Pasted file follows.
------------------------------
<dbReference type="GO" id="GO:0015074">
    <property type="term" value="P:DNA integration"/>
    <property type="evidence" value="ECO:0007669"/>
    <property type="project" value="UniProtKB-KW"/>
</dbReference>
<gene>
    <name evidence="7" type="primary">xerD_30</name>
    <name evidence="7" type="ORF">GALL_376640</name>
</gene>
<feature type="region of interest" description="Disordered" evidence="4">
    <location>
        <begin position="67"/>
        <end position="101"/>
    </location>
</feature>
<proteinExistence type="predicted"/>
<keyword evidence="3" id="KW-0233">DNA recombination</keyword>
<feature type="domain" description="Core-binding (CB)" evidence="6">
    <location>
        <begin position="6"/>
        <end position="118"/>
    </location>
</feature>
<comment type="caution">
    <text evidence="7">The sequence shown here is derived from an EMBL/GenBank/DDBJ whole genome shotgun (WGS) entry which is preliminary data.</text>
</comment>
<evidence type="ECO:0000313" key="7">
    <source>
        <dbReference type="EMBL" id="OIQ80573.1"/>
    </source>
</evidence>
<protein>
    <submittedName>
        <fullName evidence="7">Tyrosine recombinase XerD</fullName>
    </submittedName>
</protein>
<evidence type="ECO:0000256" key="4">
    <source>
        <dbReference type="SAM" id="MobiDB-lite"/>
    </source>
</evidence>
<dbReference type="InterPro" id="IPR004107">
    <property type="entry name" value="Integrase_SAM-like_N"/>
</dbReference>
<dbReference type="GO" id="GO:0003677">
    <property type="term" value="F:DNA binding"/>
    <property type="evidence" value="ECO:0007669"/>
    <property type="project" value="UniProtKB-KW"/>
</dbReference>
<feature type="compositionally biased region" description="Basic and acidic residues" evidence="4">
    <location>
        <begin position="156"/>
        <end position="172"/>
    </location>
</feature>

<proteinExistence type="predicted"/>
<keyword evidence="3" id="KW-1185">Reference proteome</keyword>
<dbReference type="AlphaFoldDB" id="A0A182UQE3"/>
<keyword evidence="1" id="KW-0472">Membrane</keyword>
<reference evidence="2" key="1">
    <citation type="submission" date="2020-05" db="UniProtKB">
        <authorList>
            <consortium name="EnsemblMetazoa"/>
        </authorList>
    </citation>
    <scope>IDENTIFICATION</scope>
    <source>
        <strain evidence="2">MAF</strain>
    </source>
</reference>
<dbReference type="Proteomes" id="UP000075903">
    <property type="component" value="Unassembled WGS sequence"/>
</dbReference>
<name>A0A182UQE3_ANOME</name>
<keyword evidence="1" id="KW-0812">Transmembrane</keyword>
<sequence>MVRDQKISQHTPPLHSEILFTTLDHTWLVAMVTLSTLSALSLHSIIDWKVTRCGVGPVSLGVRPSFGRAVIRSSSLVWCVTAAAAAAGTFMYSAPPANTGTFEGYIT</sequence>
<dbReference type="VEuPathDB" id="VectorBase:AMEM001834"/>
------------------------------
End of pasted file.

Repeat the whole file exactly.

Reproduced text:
<dbReference type="GO" id="GO:0015074">
    <property type="term" value="P:DNA integration"/>
    <property type="evidence" value="ECO:0007669"/>
    <property type="project" value="UniProtKB-KW"/>
</dbReference>
<gene>
    <name evidence="7" type="primary">xerD_30</name>
    <name evidence="7" type="ORF">GALL_376640</name>
</gene>
<feature type="region of interest" description="Disordered" evidence="4">
    <location>
        <begin position="67"/>
        <end position="101"/>
    </location>
</feature>
<proteinExistence type="predicted"/>
<keyword evidence="3" id="KW-0233">DNA recombination</keyword>
<feature type="domain" description="Core-binding (CB)" evidence="6">
    <location>
        <begin position="6"/>
        <end position="118"/>
    </location>
</feature>
<comment type="caution">
    <text evidence="7">The sequence shown here is derived from an EMBL/GenBank/DDBJ whole genome shotgun (WGS) entry which is preliminary data.</text>
</comment>
<evidence type="ECO:0000313" key="7">
    <source>
        <dbReference type="EMBL" id="OIQ80573.1"/>
    </source>
</evidence>
<protein>
    <submittedName>
        <fullName evidence="7">Tyrosine recombinase XerD</fullName>
    </submittedName>
</protein>
<evidence type="ECO:0000256" key="4">
    <source>
        <dbReference type="SAM" id="MobiDB-lite"/>
    </source>
</evidence>
<dbReference type="InterPro" id="IPR004107">
    <property type="entry name" value="Integrase_SAM-like_N"/>
</dbReference>
<dbReference type="GO" id="GO:0003677">
    <property type="term" value="F:DNA binding"/>
    <property type="evidence" value="ECO:0007669"/>
    <property type="project" value="UniProtKB-KW"/>
</dbReference>
<feature type="compositionally biased region" description="Basic and acidic residues" evidence="4">
    <location>
        <begin position="156"/>
        <end position="172"/>
    </location>
</feature>

<proteinExistence type="predicted"/>
<keyword evidence="3" id="KW-1185">Reference proteome</keyword>
<dbReference type="AlphaFoldDB" id="A0A182UQE3"/>
<keyword evidence="1" id="KW-0472">Membrane</keyword>
<reference evidence="2" key="1">
    <citation type="submission" date="2020-05" db="UniProtKB">
        <authorList>
            <consortium name="EnsemblMetazoa"/>
        </authorList>
    </citation>
    <scope>IDENTIFICATION</scope>
    <source>
        <strain evidence="2">MAF</strain>
    </source>
</reference>
<dbReference type="Proteomes" id="UP000075903">
    <property type="component" value="Unassembled WGS sequence"/>
</dbReference>
<name>A0A182UQE3_ANOME</name>
<keyword evidence="1" id="KW-0812">Transmembrane</keyword>
<sequence>MVRDQKISQHTPPLHSEILFTTLDHTWLVAMVTLSTLSALSLHSIIDWKVTRCGVGPVSLGVRPSFGRAVIRSSSLVWCVTAAAAAAGTFMYSAPPANTGTFEGYIT</sequence>
<dbReference type="VEuPathDB" id="VectorBase:AMEM001834"/>